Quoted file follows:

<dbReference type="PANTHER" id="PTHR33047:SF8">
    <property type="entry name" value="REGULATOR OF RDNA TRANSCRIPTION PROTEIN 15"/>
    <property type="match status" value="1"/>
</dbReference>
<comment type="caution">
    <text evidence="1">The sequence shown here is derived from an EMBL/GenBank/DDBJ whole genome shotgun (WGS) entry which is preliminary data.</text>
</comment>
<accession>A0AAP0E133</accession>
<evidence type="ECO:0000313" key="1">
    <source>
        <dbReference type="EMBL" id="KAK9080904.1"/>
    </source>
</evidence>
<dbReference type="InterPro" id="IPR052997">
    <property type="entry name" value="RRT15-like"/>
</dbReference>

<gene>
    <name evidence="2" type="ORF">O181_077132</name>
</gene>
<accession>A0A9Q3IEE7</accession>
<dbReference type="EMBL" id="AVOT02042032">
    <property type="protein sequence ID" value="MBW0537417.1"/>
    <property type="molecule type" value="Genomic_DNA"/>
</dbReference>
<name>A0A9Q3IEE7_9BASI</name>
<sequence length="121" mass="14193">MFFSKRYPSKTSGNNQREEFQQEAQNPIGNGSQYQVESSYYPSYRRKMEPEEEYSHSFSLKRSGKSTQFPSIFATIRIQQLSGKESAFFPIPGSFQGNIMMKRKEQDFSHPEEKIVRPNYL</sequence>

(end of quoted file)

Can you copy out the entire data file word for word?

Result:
<dbReference type="PANTHER" id="PTHR33047:SF8">
    <property type="entry name" value="REGULATOR OF RDNA TRANSCRIPTION PROTEIN 15"/>
    <property type="match status" value="1"/>
</dbReference>
<comment type="caution">
    <text evidence="1">The sequence shown here is derived from an EMBL/GenBank/DDBJ whole genome shotgun (WGS) entry which is preliminary data.</text>
</comment>
<accession>A0AAP0E133</accession>
<evidence type="ECO:0000313" key="1">
    <source>
        <dbReference type="EMBL" id="KAK9080904.1"/>
    </source>
</evidence>
<dbReference type="InterPro" id="IPR052997">
    <property type="entry name" value="RRT15-like"/>
</dbReference>

<gene>
    <name evidence="2" type="ORF">O181_077132</name>
</gene>
<accession>A0A9Q3IEE7</accession>
<dbReference type="EMBL" id="AVOT02042032">
    <property type="protein sequence ID" value="MBW0537417.1"/>
    <property type="molecule type" value="Genomic_DNA"/>
</dbReference>
<name>A0A9Q3IEE7_9BASI</name>
<sequence length="121" mass="14193">MFFSKRYPSKTSGNNQREEFQQEAQNPIGNGSQYQVESSYYPSYRRKMEPEEEYSHSFSLKRSGKSTQFPSIFATIRIQQLSGKESAFFPIPGSFQGNIMMKRKEQDFSHPEEKIVRPNYL</sequence>